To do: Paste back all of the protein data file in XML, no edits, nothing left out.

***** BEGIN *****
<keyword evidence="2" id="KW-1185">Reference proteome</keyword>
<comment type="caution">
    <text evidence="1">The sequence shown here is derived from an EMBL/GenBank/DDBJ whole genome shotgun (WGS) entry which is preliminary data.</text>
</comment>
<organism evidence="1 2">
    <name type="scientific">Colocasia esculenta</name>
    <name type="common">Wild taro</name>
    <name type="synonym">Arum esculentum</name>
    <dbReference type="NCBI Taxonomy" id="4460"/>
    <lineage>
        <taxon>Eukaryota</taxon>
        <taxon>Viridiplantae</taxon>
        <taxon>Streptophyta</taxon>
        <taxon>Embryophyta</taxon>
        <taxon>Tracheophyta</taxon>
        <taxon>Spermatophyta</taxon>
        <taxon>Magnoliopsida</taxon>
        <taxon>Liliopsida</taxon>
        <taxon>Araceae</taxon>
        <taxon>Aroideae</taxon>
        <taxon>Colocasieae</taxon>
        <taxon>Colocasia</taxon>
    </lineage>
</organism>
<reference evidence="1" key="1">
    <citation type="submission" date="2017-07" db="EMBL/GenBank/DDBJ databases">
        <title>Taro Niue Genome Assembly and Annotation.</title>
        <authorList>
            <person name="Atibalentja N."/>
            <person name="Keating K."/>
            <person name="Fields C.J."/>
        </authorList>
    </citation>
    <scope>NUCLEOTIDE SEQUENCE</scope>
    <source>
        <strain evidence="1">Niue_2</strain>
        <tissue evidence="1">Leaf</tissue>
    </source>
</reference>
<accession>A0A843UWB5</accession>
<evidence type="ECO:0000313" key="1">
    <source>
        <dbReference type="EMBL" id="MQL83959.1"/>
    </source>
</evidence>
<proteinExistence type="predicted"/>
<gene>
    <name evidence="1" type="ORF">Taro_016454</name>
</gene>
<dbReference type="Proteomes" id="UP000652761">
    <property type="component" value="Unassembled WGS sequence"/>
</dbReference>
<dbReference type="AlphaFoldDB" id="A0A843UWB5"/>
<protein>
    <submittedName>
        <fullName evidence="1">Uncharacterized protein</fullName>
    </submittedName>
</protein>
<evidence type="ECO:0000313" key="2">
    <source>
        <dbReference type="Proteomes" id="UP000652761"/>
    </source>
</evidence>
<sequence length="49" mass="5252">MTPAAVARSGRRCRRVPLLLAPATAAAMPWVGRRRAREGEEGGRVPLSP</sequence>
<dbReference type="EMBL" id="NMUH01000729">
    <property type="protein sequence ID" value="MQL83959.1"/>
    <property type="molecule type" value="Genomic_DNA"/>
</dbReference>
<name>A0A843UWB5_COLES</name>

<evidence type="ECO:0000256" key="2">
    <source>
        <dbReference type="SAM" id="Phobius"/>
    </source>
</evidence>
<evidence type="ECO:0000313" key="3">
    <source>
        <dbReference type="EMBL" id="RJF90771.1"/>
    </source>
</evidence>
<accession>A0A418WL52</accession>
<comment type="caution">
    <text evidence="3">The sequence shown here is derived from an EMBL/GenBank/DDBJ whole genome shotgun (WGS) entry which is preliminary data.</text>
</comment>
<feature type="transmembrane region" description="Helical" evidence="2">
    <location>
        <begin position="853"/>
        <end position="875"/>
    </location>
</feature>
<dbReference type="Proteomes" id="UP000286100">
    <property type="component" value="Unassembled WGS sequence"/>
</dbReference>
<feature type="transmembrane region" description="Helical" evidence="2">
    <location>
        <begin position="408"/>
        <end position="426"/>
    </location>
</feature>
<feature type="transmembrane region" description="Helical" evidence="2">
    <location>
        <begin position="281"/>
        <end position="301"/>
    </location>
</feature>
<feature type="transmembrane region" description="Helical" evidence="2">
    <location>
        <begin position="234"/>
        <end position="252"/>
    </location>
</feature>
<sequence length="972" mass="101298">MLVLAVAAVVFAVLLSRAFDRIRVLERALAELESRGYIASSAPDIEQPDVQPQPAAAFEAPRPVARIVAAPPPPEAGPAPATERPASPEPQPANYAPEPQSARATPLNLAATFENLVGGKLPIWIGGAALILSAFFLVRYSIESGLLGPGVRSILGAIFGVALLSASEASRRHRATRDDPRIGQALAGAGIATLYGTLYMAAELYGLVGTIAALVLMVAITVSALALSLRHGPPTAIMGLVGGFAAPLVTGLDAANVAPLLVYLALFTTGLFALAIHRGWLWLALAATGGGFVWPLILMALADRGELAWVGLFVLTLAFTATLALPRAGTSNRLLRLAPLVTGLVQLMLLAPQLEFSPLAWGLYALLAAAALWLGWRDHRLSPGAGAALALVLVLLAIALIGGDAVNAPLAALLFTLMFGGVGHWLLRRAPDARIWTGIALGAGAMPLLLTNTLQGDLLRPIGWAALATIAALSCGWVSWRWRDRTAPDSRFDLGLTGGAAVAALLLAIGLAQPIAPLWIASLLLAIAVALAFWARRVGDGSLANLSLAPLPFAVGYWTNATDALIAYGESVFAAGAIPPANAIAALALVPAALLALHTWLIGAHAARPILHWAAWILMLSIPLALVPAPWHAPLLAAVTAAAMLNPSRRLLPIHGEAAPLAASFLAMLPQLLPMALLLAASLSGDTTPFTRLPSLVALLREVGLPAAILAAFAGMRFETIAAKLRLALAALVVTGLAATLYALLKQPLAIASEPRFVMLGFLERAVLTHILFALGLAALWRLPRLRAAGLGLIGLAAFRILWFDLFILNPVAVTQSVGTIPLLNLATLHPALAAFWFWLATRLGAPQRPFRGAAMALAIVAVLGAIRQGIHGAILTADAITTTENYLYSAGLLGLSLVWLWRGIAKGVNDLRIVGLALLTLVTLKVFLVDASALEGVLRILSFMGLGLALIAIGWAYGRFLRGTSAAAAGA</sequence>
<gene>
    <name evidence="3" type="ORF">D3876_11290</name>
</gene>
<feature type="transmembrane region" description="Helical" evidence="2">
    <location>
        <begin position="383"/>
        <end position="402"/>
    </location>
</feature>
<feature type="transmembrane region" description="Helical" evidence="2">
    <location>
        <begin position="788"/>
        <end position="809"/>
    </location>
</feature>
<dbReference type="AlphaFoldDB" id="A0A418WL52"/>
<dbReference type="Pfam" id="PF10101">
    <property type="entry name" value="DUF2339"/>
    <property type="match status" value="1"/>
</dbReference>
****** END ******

<keyword evidence="2" id="KW-1185">Reference proteome</keyword>
<comment type="caution">
    <text evidence="1">The sequence shown here is derived from an EMBL/GenBank/DDBJ whole genome shotgun (WGS) entry which is preliminary data.</text>
</comment>
<organism evidence="1 2">
    <name type="scientific">Colocasia esculenta</name>
    <name type="common">Wild taro</name>
    <name type="synonym">Arum esculentum</name>
    <dbReference type="NCBI Taxonomy" id="4460"/>
    <lineage>
        <taxon>Eukaryota</taxon>
        <taxon>Viridiplantae</taxon>
        <taxon>Streptophyta</taxon>
        <taxon>Embryophyta</taxon>
        <taxon>Tracheophyta</taxon>
        <taxon>Spermatophyta</taxon>
        <taxon>Magnoliopsida</taxon>
        <taxon>Liliopsida</taxon>
        <taxon>Araceae</taxon>
        <taxon>Aroideae</taxon>
        <taxon>Colocasieae</taxon>
        <taxon>Colocasia</taxon>
    </lineage>
</organism>
<reference evidence="1" key="1">
    <citation type="submission" date="2017-07" db="EMBL/GenBank/DDBJ databases">
        <title>Taro Niue Genome Assembly and Annotation.</title>
        <authorList>
            <person name="Atibalentja N."/>
            <person name="Keating K."/>
            <person name="Fields C.J."/>
        </authorList>
    </citation>
    <scope>NUCLEOTIDE SEQUENCE</scope>
    <source>
        <strain evidence="1">Niue_2</strain>
        <tissue evidence="1">Leaf</tissue>
    </source>
</reference>
<accession>A0A843UWB5</accession>
<evidence type="ECO:0000313" key="1">
    <source>
        <dbReference type="EMBL" id="MQL83959.1"/>
    </source>
</evidence>
<proteinExistence type="predicted"/>
<gene>
    <name evidence="1" type="ORF">Taro_016454</name>
</gene>
<dbReference type="Proteomes" id="UP000652761">
    <property type="component" value="Unassembled WGS sequence"/>
</dbReference>
<dbReference type="AlphaFoldDB" id="A0A843UWB5"/>
<protein>
    <submittedName>
        <fullName evidence="1">Uncharacterized protein</fullName>
    </submittedName>
</protein>
<evidence type="ECO:0000313" key="2">
    <source>
        <dbReference type="Proteomes" id="UP000652761"/>
    </source>
</evidence>
<sequence length="49" mass="5252">MTPAAVARSGRRCRRVPLLLAPATAAAMPWVGRRRAREGEEGGRVPLSP</sequence>
<dbReference type="EMBL" id="NMUH01000729">
    <property type="protein sequence ID" value="MQL83959.1"/>
    <property type="molecule type" value="Genomic_DNA"/>
</dbReference>
<name>A0A843UWB5_COLES</name>

<evidence type="ECO:0000256" key="2">
    <source>
        <dbReference type="SAM" id="Phobius"/>
    </source>
</evidence>
<evidence type="ECO:0000313" key="3">
    <source>
        <dbReference type="EMBL" id="RJF90771.1"/>
    </source>
</evidence>
<accession>A0A418WL52</accession>
<comment type="caution">
    <text evidence="3">The sequence shown here is derived from an EMBL/GenBank/DDBJ whole genome shotgun (WGS) entry which is preliminary data.</text>
</comment>
<feature type="transmembrane region" description="Helical" evidence="2">
    <location>
        <begin position="853"/>
        <end position="875"/>
    </location>
</feature>
<dbReference type="Proteomes" id="UP000286100">
    <property type="component" value="Unassembled WGS sequence"/>
</dbReference>
<feature type="transmembrane region" description="Helical" evidence="2">
    <location>
        <begin position="408"/>
        <end position="426"/>
    </location>
</feature>
<feature type="transmembrane region" description="Helical" evidence="2">
    <location>
        <begin position="281"/>
        <end position="301"/>
    </location>
</feature>
<feature type="transmembrane region" description="Helical" evidence="2">
    <location>
        <begin position="234"/>
        <end position="252"/>
    </location>
</feature>
<sequence length="972" mass="101298">MLVLAVAAVVFAVLLSRAFDRIRVLERALAELESRGYIASSAPDIEQPDVQPQPAAAFEAPRPVARIVAAPPPPEAGPAPATERPASPEPQPANYAPEPQSARATPLNLAATFENLVGGKLPIWIGGAALILSAFFLVRYSIESGLLGPGVRSILGAIFGVALLSASEASRRHRATRDDPRIGQALAGAGIATLYGTLYMAAELYGLVGTIAALVLMVAITVSALALSLRHGPPTAIMGLVGGFAAPLVTGLDAANVAPLLVYLALFTTGLFALAIHRGWLWLALAATGGGFVWPLILMALADRGELAWVGLFVLTLAFTATLALPRAGTSNRLLRLAPLVTGLVQLMLLAPQLEFSPLAWGLYALLAAAALWLGWRDHRLSPGAGAALALVLVLLAIALIGGDAVNAPLAALLFTLMFGGVGHWLLRRAPDARIWTGIALGAGAMPLLLTNTLQGDLLRPIGWAALATIAALSCGWVSWRWRDRTAPDSRFDLGLTGGAAVAALLLAIGLAQPIAPLWIASLLLAIAVALAFWARRVGDGSLANLSLAPLPFAVGYWTNATDALIAYGESVFAAGAIPPANAIAALALVPAALLALHTWLIGAHAARPILHWAAWILMLSIPLALVPAPWHAPLLAAVTAAAMLNPSRRLLPIHGEAAPLAASFLAMLPQLLPMALLLAASLSGDTTPFTRLPSLVALLREVGLPAAILAAFAGMRFETIAAKLRLALAALVVTGLAATLYALLKQPLAIASEPRFVMLGFLERAVLTHILFALGLAALWRLPRLRAAGLGLIGLAAFRILWFDLFILNPVAVTQSVGTIPLLNLATLHPALAAFWFWLATRLGAPQRPFRGAAMALAIVAVLGAIRQGIHGAILTADAITTTENYLYSAGLLGLSLVWLWRGIAKGVNDLRIVGLALLTLVTLKVFLVDASALEGVLRILSFMGLGLALIAIGWAYGRFLRGTSAAAAGA</sequence>
<gene>
    <name evidence="3" type="ORF">D3876_11290</name>
</gene>
<feature type="transmembrane region" description="Helical" evidence="2">
    <location>
        <begin position="383"/>
        <end position="402"/>
    </location>
</feature>
<feature type="transmembrane region" description="Helical" evidence="2">
    <location>
        <begin position="788"/>
        <end position="809"/>
    </location>
</feature>
<dbReference type="AlphaFoldDB" id="A0A418WL52"/>
<dbReference type="Pfam" id="PF10101">
    <property type="entry name" value="DUF2339"/>
    <property type="match status" value="1"/>
</dbReference>